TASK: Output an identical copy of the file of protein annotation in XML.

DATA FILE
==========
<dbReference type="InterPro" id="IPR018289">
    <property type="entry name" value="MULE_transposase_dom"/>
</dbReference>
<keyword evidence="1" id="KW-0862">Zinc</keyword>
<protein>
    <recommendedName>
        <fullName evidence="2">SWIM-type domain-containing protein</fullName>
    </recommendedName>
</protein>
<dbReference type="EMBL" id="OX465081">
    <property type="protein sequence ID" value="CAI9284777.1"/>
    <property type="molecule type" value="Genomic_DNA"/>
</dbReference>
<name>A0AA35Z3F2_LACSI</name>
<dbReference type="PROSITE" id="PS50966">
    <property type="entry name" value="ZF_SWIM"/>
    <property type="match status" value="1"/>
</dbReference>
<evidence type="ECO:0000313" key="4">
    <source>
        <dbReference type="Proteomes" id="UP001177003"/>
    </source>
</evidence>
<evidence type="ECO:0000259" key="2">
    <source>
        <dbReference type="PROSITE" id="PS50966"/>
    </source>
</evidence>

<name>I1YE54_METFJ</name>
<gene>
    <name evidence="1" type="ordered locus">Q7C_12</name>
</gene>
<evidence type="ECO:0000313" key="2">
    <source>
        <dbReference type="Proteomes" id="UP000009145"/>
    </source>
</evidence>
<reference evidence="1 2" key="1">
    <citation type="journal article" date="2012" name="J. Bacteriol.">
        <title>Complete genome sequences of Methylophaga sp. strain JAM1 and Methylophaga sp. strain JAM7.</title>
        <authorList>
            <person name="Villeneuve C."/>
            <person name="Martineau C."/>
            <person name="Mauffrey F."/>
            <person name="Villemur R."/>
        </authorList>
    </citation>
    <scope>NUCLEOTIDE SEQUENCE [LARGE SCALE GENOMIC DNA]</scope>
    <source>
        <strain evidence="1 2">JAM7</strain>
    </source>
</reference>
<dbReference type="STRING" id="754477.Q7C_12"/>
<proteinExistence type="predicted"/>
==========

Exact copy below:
<dbReference type="InterPro" id="IPR018289">
    <property type="entry name" value="MULE_transposase_dom"/>
</dbReference>
<keyword evidence="1" id="KW-0862">Zinc</keyword>
<protein>
    <recommendedName>
        <fullName evidence="2">SWIM-type domain-containing protein</fullName>
    </recommendedName>
</protein>
<dbReference type="EMBL" id="OX465081">
    <property type="protein sequence ID" value="CAI9284777.1"/>
    <property type="molecule type" value="Genomic_DNA"/>
</dbReference>
<name>A0AA35Z3F2_LACSI</name>
<dbReference type="PROSITE" id="PS50966">
    <property type="entry name" value="ZF_SWIM"/>
    <property type="match status" value="1"/>
</dbReference>
<evidence type="ECO:0000313" key="4">
    <source>
        <dbReference type="Proteomes" id="UP001177003"/>
    </source>
</evidence>
<evidence type="ECO:0000259" key="2">
    <source>
        <dbReference type="PROSITE" id="PS50966"/>
    </source>
</evidence>

<name>I1YE54_METFJ</name>
<gene>
    <name evidence="1" type="ordered locus">Q7C_12</name>
</gene>
<evidence type="ECO:0000313" key="2">
    <source>
        <dbReference type="Proteomes" id="UP000009145"/>
    </source>
</evidence>
<reference evidence="1 2" key="1">
    <citation type="journal article" date="2012" name="J. Bacteriol.">
        <title>Complete genome sequences of Methylophaga sp. strain JAM1 and Methylophaga sp. strain JAM7.</title>
        <authorList>
            <person name="Villeneuve C."/>
            <person name="Martineau C."/>
            <person name="Mauffrey F."/>
            <person name="Villemur R."/>
        </authorList>
    </citation>
    <scope>NUCLEOTIDE SEQUENCE [LARGE SCALE GENOMIC DNA]</scope>
    <source>
        <strain evidence="1 2">JAM7</strain>
    </source>
</reference>
<dbReference type="STRING" id="754477.Q7C_12"/>
<proteinExistence type="predicted"/>